Nonfiction

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Would you consider getting a tattoo that looks as if Hieronymus Bosch had painted it?

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“Who knew that buildings had so much to say? All we had to do was listen—and Isabel Hill absolutely speaks the mysterious language of buildings.”

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“Unless you have been hiding under a rock, you have probably noticed that canning; preserving, jamming, pickling—or whatever you want to call it—is making a big comeback.”

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Newspaperman is part memoir, part history. . . .

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“The Flag is an exceptional photographic collection.

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“This book does what books like this should: provoke thought and conversation in addressing issues that are highly uncomfortable.

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“Julie Salamon evokes Wendy Wasserstein herself, filling the printed pages not only with laughter, but also the details of a stranger, sadder, darker side about which it was once said, ‘ben

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“A Talk In The Park is baseball as you’ve never read it—and how you always remembered hearing it.”

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“The evolution and revolution of liberal thought is chronicled in this well-written book about how we got to where we are today. . . .

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“The premise and prediction of Innovation and Nanotechnology is that in the utopian future nanotechnology will end intellectual property law by making physical objects just like di

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“‘What does matter is that a lot of people died because I killed them, and I lived. That is what I set out to do and that is what I accomplished . . .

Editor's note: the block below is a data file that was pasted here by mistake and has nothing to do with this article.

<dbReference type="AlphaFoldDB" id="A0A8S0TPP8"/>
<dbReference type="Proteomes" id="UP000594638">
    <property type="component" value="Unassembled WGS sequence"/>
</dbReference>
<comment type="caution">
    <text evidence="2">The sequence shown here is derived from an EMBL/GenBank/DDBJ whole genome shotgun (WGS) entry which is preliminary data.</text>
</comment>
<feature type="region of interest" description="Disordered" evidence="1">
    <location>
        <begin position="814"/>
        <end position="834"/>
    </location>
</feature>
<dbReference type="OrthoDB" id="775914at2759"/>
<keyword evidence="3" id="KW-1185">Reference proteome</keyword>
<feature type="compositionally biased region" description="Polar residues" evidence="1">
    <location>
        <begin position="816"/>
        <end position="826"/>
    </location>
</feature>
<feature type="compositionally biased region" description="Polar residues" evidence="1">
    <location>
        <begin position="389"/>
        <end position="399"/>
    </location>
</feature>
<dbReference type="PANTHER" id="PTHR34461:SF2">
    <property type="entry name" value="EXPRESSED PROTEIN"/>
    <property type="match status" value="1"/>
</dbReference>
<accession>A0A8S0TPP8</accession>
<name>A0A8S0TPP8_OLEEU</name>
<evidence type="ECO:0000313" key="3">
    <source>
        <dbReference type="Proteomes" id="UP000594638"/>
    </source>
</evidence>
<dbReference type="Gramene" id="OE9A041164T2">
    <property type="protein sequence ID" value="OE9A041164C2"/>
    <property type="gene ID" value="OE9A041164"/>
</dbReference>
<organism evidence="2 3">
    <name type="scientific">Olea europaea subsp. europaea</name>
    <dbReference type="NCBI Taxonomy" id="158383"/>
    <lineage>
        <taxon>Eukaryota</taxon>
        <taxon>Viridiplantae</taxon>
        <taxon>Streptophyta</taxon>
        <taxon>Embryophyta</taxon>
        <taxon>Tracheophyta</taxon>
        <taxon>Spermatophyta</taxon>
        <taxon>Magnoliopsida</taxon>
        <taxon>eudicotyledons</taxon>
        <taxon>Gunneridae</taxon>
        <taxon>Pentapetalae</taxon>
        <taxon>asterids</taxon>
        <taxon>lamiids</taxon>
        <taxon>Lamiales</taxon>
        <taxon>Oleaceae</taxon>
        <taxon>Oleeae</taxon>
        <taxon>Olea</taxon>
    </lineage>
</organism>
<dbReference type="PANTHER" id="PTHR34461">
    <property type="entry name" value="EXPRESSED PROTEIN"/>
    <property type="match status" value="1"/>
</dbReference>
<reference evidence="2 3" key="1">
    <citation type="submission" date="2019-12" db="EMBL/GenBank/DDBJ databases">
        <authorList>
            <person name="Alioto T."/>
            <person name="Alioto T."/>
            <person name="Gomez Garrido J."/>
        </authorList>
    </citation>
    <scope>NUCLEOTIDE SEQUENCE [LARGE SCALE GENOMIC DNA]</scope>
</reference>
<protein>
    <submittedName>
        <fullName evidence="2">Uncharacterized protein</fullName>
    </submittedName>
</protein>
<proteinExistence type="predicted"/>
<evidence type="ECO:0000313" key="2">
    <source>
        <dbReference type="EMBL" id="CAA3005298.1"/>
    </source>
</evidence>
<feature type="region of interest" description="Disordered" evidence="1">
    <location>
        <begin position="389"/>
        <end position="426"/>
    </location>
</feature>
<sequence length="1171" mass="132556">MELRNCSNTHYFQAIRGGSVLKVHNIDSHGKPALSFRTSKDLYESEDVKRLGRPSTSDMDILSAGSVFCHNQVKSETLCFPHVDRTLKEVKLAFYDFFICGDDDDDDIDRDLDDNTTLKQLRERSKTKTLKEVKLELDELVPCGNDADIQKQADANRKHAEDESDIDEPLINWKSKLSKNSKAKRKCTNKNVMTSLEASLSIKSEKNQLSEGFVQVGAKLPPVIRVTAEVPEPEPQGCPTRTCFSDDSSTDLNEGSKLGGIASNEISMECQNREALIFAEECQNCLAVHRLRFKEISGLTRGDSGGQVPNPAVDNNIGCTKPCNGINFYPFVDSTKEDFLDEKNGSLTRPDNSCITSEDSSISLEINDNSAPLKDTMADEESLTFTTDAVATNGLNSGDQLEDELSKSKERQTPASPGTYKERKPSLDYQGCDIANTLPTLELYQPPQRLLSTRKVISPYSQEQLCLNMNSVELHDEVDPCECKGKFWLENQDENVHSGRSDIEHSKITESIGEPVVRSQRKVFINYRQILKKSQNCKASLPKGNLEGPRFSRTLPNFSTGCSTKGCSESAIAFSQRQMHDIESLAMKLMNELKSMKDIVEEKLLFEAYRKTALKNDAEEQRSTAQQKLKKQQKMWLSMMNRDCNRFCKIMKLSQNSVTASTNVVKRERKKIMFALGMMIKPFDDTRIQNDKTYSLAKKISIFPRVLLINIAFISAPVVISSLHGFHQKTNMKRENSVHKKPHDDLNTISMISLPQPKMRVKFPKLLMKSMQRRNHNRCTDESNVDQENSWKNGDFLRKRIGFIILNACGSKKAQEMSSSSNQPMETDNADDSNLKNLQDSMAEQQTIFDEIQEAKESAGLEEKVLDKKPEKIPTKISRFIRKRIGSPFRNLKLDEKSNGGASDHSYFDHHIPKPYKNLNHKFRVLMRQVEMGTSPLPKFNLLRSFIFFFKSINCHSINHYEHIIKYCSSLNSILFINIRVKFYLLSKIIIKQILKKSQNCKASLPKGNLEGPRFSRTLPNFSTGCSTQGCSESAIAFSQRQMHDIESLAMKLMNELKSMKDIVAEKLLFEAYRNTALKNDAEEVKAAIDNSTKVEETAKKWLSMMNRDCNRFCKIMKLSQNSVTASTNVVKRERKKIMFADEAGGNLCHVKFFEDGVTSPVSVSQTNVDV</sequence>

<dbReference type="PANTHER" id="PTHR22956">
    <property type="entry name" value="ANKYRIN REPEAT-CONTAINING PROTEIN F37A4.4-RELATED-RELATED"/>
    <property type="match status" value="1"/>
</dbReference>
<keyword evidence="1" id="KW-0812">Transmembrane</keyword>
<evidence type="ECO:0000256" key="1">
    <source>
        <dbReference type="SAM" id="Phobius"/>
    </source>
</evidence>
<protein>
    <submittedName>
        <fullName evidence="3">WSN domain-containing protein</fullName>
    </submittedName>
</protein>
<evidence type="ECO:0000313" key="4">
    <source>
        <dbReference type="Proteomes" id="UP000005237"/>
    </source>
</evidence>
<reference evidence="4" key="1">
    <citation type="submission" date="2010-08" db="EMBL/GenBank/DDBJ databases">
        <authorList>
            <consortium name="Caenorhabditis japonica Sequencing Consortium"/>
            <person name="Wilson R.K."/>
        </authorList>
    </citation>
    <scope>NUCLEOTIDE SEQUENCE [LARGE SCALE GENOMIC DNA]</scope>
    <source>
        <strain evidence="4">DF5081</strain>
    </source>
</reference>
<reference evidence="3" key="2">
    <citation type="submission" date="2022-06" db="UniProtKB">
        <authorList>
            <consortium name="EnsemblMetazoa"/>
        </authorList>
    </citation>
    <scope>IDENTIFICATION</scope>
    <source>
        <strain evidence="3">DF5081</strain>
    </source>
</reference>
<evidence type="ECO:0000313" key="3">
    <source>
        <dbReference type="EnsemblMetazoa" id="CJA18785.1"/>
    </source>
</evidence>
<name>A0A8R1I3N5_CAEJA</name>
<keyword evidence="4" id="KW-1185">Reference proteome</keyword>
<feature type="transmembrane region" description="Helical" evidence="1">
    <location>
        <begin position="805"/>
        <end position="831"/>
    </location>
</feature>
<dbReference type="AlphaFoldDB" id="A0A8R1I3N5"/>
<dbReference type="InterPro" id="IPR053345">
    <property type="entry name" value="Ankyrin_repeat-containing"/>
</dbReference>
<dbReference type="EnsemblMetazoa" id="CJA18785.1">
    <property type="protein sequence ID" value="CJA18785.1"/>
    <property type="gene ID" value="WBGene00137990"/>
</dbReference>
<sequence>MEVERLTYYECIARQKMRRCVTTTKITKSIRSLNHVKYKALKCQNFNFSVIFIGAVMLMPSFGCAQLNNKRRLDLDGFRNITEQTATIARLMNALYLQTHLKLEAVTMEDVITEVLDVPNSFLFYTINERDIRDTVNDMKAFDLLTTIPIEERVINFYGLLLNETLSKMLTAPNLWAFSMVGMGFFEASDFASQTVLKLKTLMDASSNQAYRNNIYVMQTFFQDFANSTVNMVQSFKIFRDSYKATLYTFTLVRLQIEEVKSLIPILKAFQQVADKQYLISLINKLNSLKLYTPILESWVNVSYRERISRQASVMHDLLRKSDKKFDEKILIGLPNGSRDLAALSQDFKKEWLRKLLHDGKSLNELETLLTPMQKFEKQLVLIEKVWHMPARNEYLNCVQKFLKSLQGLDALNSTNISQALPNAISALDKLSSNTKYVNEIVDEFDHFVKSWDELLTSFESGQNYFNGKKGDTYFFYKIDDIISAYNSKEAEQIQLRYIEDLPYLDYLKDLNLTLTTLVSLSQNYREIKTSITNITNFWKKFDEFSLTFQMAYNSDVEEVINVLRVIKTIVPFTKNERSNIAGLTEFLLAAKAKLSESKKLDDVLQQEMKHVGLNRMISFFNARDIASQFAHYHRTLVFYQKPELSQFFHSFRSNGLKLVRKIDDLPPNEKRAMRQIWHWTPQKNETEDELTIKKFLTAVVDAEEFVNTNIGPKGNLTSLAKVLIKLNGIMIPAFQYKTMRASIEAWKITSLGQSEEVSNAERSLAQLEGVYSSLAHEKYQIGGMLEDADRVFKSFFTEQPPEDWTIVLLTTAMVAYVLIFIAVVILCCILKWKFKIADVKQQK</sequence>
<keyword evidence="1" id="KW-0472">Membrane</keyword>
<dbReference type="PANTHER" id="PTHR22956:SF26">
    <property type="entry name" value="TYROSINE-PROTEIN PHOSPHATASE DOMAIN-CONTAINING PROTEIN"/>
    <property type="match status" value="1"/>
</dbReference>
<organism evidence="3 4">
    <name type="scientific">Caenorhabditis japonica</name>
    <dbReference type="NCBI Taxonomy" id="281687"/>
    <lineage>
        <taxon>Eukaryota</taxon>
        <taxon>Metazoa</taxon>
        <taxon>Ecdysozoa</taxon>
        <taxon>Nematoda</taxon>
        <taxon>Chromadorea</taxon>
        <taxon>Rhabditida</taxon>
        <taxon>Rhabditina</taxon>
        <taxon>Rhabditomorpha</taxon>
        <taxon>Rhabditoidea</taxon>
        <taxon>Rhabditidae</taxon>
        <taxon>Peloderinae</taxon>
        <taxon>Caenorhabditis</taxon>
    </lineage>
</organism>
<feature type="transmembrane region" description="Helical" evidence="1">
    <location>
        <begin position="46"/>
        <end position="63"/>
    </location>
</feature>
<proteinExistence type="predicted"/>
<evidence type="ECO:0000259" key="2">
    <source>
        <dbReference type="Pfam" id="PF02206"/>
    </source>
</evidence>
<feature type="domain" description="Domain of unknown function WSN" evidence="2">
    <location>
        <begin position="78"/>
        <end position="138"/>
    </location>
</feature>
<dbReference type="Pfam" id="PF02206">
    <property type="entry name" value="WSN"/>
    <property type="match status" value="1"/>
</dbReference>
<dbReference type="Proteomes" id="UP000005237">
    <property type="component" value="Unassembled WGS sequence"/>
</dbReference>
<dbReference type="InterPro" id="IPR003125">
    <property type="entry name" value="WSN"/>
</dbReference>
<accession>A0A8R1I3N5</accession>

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“David’s Browne book does a nice job of tying The Beatles, James Taylor, CSNY, and Simon and Garfunkel together: who played on which album, who was friends with who, and so on.

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“‘Every new piece of information keeps me on the road to the ever-expanding possibility of the quest, a quest that in the end will still yield only partial knowledge—and will never give me,

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“Its familiarity and comfort level are its greatest strengths. . . . [but] we can’t help wanting more.”

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“Not only is the book exquisitely photographed, but Mr. von Habsburg also offers an education in the times and history of Fabergé . . . . .

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“. . . paint[s] a colorful and three-dimensional portrait . . . [Ms.

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“Dr. Benkler [presses], convincingly, that cooperation and collaboration represent a truer nature of people not just on a personal level, but also in society and business.”

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“The nine short works are not all theater masterworks, but they are a fair representation of the spectrum of styles and subjects being examined by contemporary playwrights.”

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“It is not because things are difficult that we do not dare;
it is because we do not dare that they are difficult.” —Seneca

 

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“. . . well-written, fast paced, and difficult to put down. . . . The Ghost in the Wires, an amazing and engaging book, is destined to be a bestseller.”

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In 2005, the CW television network debuted a paranormal series that followed the adventures of two brothers, Sam and Dean Winchester, who travel the country fighting the forces of darkness.

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Once upon a time, in a Victorian era that never existed, the world was full of marvelous contraptions that were both functional and beautiful.

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